• Division 7: Jonquilla Daffodils. Characteristics of Narcissus jonquilla and its allies clearly evident; flowers are small to medium sized, perianth segments are flat, corona length varies but is usually short and semi-spherical, foliage may be rush-like and dark green as in the species but phenotypic distillation through crossbreeding between divisions has produced a range of foliage types. Fragrance is usually prominent. Flowers may be borne one to several to a stem, depending upon cultivar.
  • Division 8: Tazetta (Poetaz or Bunch-flowered) Daffodils. Characteristics may be intermediate between Narcissus tazetta and its allies and/or N. tazetta in combination with N. poeticus is ambiguously evident. Perianth segments are flat, corona length is usually short and semi-spherical. Fragrance is usually prominent. Flowers may be borne in clusters of a few to over a dozen per stem, depending upon cultivar.
  • Division 9: Poeticus (Poet's) Daffodils. Characteristics of Narcissus poeticus and its allies clearly evident; flowers are medium sized, perianth segments are flat and nearly always white, corona is small, flat, and wrinkled—usually green eyed and orange-to-red banded—often with intermediate shades of yellow. Fragrance is usually prominent. Flowers are usually borne one, but very occasionally two, to a stem.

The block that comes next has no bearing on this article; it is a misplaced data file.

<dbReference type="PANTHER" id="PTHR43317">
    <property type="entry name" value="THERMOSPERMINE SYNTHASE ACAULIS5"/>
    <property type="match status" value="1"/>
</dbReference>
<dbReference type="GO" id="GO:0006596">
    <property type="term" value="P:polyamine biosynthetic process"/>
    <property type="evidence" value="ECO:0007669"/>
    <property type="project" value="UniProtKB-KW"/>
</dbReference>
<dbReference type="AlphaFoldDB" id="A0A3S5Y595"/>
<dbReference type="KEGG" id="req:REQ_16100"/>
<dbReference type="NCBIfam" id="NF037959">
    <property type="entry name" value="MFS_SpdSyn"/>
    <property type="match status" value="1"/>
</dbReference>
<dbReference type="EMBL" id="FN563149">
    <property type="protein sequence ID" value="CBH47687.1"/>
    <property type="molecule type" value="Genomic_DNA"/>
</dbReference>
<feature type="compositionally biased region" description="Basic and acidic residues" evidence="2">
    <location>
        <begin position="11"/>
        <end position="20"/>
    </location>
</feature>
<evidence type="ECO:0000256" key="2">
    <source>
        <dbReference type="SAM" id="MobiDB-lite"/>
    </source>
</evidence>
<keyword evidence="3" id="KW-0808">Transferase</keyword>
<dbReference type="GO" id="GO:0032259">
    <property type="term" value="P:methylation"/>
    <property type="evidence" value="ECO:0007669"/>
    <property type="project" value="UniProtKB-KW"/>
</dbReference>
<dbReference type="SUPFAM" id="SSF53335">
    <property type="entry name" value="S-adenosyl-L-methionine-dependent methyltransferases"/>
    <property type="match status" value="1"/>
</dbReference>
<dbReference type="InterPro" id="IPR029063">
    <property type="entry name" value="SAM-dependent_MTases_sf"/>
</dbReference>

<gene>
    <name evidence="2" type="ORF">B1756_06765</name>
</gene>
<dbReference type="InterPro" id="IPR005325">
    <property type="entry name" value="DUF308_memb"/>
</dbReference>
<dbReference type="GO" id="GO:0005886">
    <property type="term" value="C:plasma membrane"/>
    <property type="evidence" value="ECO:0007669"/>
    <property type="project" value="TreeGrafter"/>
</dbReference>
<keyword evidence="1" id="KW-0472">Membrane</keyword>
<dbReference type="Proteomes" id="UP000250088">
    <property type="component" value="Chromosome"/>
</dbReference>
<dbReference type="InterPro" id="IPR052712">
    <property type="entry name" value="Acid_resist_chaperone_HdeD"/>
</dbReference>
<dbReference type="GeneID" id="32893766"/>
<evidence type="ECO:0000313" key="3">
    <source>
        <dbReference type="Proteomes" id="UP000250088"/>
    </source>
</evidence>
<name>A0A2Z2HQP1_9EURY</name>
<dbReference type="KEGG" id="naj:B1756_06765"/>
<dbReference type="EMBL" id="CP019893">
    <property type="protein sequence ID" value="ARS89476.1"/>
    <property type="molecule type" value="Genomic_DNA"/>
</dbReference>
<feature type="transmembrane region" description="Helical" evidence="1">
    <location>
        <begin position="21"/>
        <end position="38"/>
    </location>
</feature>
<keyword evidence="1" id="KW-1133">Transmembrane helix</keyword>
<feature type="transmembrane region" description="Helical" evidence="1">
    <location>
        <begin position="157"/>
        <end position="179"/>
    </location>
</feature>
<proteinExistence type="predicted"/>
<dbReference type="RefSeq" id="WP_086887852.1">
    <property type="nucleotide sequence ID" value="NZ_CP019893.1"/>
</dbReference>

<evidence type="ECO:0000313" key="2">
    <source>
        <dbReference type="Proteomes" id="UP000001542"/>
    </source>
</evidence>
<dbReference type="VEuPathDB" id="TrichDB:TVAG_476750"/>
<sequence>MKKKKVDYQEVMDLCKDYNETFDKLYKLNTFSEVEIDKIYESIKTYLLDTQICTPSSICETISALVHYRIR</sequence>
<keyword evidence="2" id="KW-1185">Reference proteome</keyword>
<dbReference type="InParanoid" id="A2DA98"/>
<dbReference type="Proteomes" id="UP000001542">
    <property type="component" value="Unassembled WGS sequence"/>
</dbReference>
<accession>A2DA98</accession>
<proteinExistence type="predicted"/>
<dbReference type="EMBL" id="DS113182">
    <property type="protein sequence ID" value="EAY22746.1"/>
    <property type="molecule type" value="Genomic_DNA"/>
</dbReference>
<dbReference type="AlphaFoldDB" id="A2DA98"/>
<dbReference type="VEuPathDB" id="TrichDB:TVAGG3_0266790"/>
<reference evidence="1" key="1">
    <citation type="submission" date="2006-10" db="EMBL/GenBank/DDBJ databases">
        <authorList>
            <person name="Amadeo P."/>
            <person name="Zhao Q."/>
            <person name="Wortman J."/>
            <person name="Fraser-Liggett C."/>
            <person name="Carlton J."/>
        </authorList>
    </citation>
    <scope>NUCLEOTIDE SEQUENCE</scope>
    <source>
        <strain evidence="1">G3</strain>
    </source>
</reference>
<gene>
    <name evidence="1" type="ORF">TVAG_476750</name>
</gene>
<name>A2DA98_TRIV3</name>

• Division 10: Bulbocodium Daffodils. Characteristics of Narcissus bulbocodium and its allies clearly evident; flowers are small, perianth segments are small, linear to awl-shaped, corona is very large in proportion to the perianth and "hoop petticoat" or bowl shaped, foliage is usually rush-like and dark green as in the species. Flowers are borne one to a stem.
  • Division 11: Split-corona Daffodils. Plants are of garden origin and can represent any potential genetic background. The corona, which can be any length or orientation, is radially split from the outer rim inward at more than half its natural length. The splitting can occur triradially or hexiradially, and in some cases the segments may be broad enough to underlap and overlap alternating perianth segments. Though flowers are most often borne one to a stem, there are cultivars with multiple flowers per stem. Division 11 is subdivided as follows:
    • a) Collar Daffodils. Corona segments lie opposite the perianth segments and are usually in two whorls of three.
    • b) Papillon Daffodils. Corona segments lie alternate to the perianth segments and are usually in a single whorl of six.
  • Division 12: Miscellaneous Daffodils. Any daffodils of garden origin not classifiable by the first 11 Divisions. They may be inter-division hybrids, or of such ambiguous heritage or phenotype that they do not easily fit into any of the above divisions.
  • Division 13: Species, Wild Variants and Wild Hybrids. All Daffodils occurring naturally in the wild. Plants of the preceding 12 divisions are all of garden origin.